Not feeling confident about how to flirt? Confidence is experience. When you don’t have experience with something you don’t have confidence. The remedy is to start small until you have more confidence.

Here we share how to flirt with flair and class in three simple ways:

1. Compliment him.

Have you ever noticed that we use compliments to connect with other women? “I love your purse!” “Your job sounds amazing!” “You crack me up!”

Why don’t you do that with men? Men love to know that you consider them to be smart, capable, fascinating and funny. A sincere compliment in those areas will give you a leap toward connection.

You can tell him he has nice eyes, and he’ll appreciate it. But that won’t go so far as more substantive compliments. A confident, good man needs to hear more than you think he’s cute.

Tell him when you agree with something he says, ask his opinion, let him suggest a book or restaurant, laugh at his jokes or tell him his business sounds interesting. Tell him you want to know more about something in which he’s interested.

Men rarely receive compliments from women. When you do share a compliment, you will stand out and he will take a second look.

2. Use your beautiful body.

Using your body to flirt does not have to be suggestive or silly.

You can be be subtle but very clear. Stand straight in front of him, feet parallel with his, and make eye contact. Be playful. Brush your hand against his arm or shoulder, twirl and flip your hair, and use open hand gestures.

Responding to this type of behavior from a woman is instinctive. Men can’t help themselves. He won’t even know what’s happening to him; he will just know he likes you.

3. If you want a date, show clear interest.

A simple: “I had a great time” isn’t enough. Everyone says that, and it’s likely to be filed under the “maybe she’s just being polite” category. Instead, add something to that. “I had a great time talking with you, Bob. It would be nice to do it again.” That makes it clear that you’re open.

There’s a big difference between this and asking him out. After you deliver this line, stop! You have helped him feel safe and appreciated. If he’s interested, he will make a move.

Don’t be discouraged if he doesn’t ask. You’ll get points in your dating karma bank by making him feel good about himself, and it will be easier to do it the next time with the man who may be your match.

If you’re smart and successful but can’t figure out why all your work with men isn’t paying off, you need to attend my FREE Master Class webinar on Sunday, April 15th at 8 p.m. EST.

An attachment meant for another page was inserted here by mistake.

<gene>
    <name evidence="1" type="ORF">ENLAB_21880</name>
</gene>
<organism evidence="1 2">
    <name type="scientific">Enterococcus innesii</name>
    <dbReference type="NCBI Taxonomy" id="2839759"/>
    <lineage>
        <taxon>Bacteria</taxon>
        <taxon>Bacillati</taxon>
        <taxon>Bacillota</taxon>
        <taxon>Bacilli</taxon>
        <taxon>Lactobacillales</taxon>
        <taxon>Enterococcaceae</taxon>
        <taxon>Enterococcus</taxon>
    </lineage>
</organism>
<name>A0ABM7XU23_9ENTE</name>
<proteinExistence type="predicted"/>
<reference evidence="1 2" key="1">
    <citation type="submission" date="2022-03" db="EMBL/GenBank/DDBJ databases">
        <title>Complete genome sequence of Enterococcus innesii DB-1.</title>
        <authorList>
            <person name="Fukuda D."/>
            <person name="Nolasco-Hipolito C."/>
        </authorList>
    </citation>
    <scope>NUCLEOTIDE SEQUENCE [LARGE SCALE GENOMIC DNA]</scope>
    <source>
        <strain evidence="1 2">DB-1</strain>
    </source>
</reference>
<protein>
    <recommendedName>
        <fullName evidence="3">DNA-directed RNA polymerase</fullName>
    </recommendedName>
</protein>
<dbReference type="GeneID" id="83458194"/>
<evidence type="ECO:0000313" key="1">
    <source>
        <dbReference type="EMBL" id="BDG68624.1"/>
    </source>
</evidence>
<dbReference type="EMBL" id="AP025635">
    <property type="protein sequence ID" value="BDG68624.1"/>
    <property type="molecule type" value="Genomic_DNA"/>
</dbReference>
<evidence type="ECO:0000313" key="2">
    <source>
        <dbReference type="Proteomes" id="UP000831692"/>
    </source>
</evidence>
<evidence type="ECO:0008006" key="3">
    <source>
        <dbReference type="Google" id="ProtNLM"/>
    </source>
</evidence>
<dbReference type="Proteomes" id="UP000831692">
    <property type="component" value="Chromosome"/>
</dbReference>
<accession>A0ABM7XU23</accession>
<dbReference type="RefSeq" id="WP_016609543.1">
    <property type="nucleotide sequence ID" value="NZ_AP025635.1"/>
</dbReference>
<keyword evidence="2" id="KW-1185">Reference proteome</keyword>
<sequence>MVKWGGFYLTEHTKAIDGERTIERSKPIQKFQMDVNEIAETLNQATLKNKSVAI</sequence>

“THE SAVVY WOMAN’S GUIDE TO LOVE: 10 Mastery Keys to Attract High-Quality Men”

It’s a no-nonsense, step-by-step guide that helps high-achieving women over 40 create success in love that finally matches the rest of their life. Reserve your seat here!

better sex life

Expect a Better Sex Life Once You Get Older

Let’s be honest, if I told you that there are more 80-year-olds having a better sex life than the rest of us younger folk, you’d think (a) I’d gone mad (b) I was trying to make you lose your breakfast or (c) it was a very slow news day. Well, ya boo sucks to all of those ideas because I just received this press release on the wires.

Arousal is easier at 80 for women, and men over 80 are ‘more obliged’ to have sex with their partners than 50-79 year olds.

New research finds that over 80s report better sex lives than 50-79 year olds, but that more needs to be done to improve sexual healthcare for older people.

A new report published by the International Longevity Centre – UK (ILC-UK), University of Manchester and Manchester Metropolitan University has analysed data from the Sexual Relations and Activities Questionnaire within the English Longitudinal Study of Ageing to examine difficulties with sexual activities and function, attitudes towards sex and details about the current sexual partners of over 50s.

The data, gathered from over 7,000 over 50s, found that whilst self-reported difficulties in becoming aroused steadily increase in women aged 50-79, these then decrease after 80 to below the levels seen in 60-69 year olds.

It also found that women over 80 are dramatically more likely to share the sexual likes of their partner, feel emotionally close to them and not feel obligated to have sex with them than those aged 50-79.

Men over 80 also reported that they were more likely to share the sexual likes of their partner and feel emotionally close to them than those aged 50-79.

Using the Satisfaction with Life Scale measurement of subjective well-being, ‘How long will I love you?’ also found that for both men and women aged 50-90+, there was a positive association between frequency of kissing, fondling and petting and overall levels of subjective well-being.

However, whilst women’s subjective well-being continued to increase with frequency of intimate behaviour, subjective well-being was slightly lower amongst men who reported being intimate with their partners every day than it was for those who kissed or fondled their partners two to three times per week.